**Frequently Asked Questions**

How are the ratings calculated?

How are the ratings calculated?

The ratings are an adaptation of the TrueSkill rating system developed by Microsoft for its online gaming platforms. TrueSkill is an improvement on the classic Elo system that has been used for decades to rate international chess players. Elo ratings have also been used in many other settings, including international soccer, college football, e-games, and other forms of competitive gaming.

In both Elo and TrueSkill, the difference in ratings between two competitors is an indicator of the probability of the outcome of a match between them. Team ratings go up or down based on the difference between their predicted performance and their actual performance. Opponent strength is integrated from the beginning of the calculation. If the difference in rating between teams is large and the favorite wins, then neither team’s rating will be affected very much because the result was as the algorithm already predicted. Conversely, if the lower ranked team wins, then the effect will be much larger as the ratings adjust to the new information.

The ratings are solely based on the accumulated head-to-head results of all teams. There are no assumptions made about the quality of a tournament or the abstract value of making it to a particular elimination round. The ratings avoid the impulse to assign impressionistic and potentially arbitrary bonuses or penalties to different kinds of debates. Opponent strength is “baked in” to the ratings at the most basic level of the calculation, so there is no need to add further variables.

Other/earlier rating systems depended on assumptions about what constituted a “good” tournament. For example, John Brushke’s ratings started with a calculation that took the size of a tournament as an indicator of its quality. He then calculated the value of a win based on the quality of the tournament. This approach is something of a kludge that can be a valuable workaround in the world of inadequate data, but when we can access the results of every round it should not be necessary.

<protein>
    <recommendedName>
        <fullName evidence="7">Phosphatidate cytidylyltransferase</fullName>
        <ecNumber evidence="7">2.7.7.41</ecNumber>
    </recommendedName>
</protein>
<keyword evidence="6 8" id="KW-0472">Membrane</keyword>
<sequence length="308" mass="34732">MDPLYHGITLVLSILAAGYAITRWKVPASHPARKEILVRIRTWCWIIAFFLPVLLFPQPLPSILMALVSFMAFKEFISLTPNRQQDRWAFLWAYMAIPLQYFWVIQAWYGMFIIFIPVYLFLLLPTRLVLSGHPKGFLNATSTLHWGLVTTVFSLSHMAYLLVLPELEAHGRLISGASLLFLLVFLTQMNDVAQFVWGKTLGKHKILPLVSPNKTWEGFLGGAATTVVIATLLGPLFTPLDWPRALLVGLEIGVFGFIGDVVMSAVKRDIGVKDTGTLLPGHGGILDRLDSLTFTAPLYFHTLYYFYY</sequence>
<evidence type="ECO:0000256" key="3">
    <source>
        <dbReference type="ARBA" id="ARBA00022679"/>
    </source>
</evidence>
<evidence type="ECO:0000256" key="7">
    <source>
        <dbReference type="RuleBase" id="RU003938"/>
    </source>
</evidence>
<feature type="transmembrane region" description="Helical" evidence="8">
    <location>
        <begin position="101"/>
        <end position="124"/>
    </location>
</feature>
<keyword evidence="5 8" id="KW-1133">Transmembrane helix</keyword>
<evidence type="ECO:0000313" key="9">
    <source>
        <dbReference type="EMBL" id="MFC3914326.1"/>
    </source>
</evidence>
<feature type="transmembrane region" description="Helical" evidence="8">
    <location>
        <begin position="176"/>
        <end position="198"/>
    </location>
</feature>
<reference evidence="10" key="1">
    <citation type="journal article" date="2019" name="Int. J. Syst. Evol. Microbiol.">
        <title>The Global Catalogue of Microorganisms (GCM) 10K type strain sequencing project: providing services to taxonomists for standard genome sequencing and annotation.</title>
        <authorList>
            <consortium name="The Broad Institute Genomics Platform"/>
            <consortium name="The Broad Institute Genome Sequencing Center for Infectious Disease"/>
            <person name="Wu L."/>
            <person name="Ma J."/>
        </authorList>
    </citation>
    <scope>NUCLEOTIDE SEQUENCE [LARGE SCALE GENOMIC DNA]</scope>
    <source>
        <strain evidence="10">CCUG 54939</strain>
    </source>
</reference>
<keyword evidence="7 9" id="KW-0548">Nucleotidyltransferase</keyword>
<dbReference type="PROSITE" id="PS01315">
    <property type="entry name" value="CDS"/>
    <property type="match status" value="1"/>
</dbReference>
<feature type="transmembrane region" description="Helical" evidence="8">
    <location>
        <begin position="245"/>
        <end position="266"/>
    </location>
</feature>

If you want more information on the nitty gritty of the TrueSkill algorithm, see the question “What is TrueSkill?”

**What is TrueSkill?**

TrueSkill is a rating system developed by Microsoft for its online gaming platforms. It is an improvement on the classic Elo system that has been used for decades to rate international chess players. TrueSkill employs Bayesian inference methods that assume that a team’s skill can be represented as a gaussian normal distribution. Essentially, a team’s skill is a bell curve of possibilities – they may perform better or worse in a given round, but the sum of those possibilities can be represented as a normal distribution of their particular mean and standard deviation. The way that the system predicts the outcome of a specific debate round is by comparing the possibilities represented by each team’s curve.

There are two core elements of a team’s TrueSkill rating:

*mu*and

*sigma*– or mean and deviation.

*Mu*is the average skill level that we expect of a team, and

*sigma*is the range within which their performances are expected to fall. As teams get more rounds, their deviation should fall as the algorithm gains more confidence in its assessment of their rating. For this reason, ratings are much more volatile earlier in the season and grow more stable as time goes on.

Resources concerning TrueSkill can be found at Microsoft Research. There is a great summary here, and a really good in-depth explanation of the mathematical principles at work has been written by Jeff Moser.

**Why do you hate me?**

These are not my personal opinions. The algorithm is set and runs autonomously from how I may personally feel about teams. I do not put my finger on the scale. I frequently have personal opinions about teams that deviate from the computer ratings.

If you feel strongly that you belong on the list but do not see your name, it may be possible that this is due to the ratings not having enough data on you. Given that a team’s sigma (deviation) becomes fairly stable around 2.0 (which roughly amounts to about 20-24 rounds, depending on who you have debated), I have set the minimum cutoff to be listed at 20 rounds.

**Why aren't the results from X tournament included?**

The most likely explanation for this is that the tournament has not posted their results on Tabroom.com in a way that's conducive to me obtaining them. The tournament administrator must have the "Result" column displaying the winner of each debate on the results page for each round.